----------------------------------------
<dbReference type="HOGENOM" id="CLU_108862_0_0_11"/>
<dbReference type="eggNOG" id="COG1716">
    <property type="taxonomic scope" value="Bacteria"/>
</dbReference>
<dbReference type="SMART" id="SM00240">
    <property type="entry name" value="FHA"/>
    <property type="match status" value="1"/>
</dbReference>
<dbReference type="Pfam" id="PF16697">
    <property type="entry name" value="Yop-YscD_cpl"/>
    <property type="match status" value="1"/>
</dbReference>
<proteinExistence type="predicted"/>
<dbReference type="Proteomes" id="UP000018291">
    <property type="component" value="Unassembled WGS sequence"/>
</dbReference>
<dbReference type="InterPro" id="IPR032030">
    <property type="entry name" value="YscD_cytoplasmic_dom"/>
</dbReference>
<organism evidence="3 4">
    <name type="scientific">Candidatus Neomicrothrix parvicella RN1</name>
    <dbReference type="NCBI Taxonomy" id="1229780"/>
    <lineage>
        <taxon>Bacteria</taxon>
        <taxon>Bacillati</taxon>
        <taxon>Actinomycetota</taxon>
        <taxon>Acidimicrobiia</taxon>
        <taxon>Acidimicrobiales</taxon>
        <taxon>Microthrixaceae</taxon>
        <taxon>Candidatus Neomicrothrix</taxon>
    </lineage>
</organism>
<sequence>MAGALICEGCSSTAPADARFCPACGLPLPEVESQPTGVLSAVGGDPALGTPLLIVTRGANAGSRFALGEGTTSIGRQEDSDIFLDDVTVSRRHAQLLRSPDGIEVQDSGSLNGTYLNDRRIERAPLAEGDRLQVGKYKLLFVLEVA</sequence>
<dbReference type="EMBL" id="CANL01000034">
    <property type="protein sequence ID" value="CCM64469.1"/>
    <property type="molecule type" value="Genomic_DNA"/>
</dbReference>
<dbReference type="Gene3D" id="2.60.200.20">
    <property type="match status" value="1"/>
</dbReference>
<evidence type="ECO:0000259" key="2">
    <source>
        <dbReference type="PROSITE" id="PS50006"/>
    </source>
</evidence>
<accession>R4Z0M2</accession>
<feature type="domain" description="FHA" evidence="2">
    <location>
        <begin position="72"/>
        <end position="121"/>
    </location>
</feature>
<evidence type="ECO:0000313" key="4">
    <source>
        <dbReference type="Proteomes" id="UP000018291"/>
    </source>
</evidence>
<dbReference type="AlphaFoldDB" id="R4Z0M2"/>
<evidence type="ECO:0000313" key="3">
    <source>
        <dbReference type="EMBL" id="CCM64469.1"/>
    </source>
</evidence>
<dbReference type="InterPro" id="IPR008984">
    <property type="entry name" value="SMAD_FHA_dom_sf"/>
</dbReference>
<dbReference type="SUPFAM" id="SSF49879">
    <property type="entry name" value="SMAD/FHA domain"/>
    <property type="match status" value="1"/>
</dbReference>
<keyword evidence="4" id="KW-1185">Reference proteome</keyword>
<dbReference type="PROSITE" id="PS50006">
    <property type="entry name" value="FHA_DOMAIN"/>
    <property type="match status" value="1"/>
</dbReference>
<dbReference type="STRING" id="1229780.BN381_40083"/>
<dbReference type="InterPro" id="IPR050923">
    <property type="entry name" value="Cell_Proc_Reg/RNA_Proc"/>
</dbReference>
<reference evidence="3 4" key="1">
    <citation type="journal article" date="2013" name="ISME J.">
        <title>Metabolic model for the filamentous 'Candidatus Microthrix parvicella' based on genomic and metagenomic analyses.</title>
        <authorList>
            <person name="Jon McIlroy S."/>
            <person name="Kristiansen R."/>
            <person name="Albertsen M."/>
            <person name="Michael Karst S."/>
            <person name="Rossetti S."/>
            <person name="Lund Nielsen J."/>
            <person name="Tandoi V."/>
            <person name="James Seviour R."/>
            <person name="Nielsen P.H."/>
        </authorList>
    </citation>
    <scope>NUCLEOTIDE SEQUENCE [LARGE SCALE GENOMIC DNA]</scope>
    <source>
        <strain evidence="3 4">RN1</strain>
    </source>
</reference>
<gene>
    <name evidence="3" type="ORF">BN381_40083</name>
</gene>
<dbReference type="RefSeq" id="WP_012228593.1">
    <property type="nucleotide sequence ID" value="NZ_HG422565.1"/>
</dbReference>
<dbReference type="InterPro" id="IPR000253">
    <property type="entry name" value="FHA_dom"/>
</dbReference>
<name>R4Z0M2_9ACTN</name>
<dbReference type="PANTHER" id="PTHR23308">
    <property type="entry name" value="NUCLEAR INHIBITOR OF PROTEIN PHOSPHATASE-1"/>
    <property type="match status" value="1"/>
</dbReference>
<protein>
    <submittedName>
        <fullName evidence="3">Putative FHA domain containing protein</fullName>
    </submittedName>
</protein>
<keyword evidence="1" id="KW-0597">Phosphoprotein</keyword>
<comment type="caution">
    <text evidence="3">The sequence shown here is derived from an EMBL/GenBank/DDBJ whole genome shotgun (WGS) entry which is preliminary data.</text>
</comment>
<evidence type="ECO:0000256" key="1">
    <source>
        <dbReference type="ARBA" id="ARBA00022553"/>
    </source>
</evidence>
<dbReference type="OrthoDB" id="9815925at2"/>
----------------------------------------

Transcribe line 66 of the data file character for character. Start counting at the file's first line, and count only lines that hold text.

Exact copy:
</dbReference>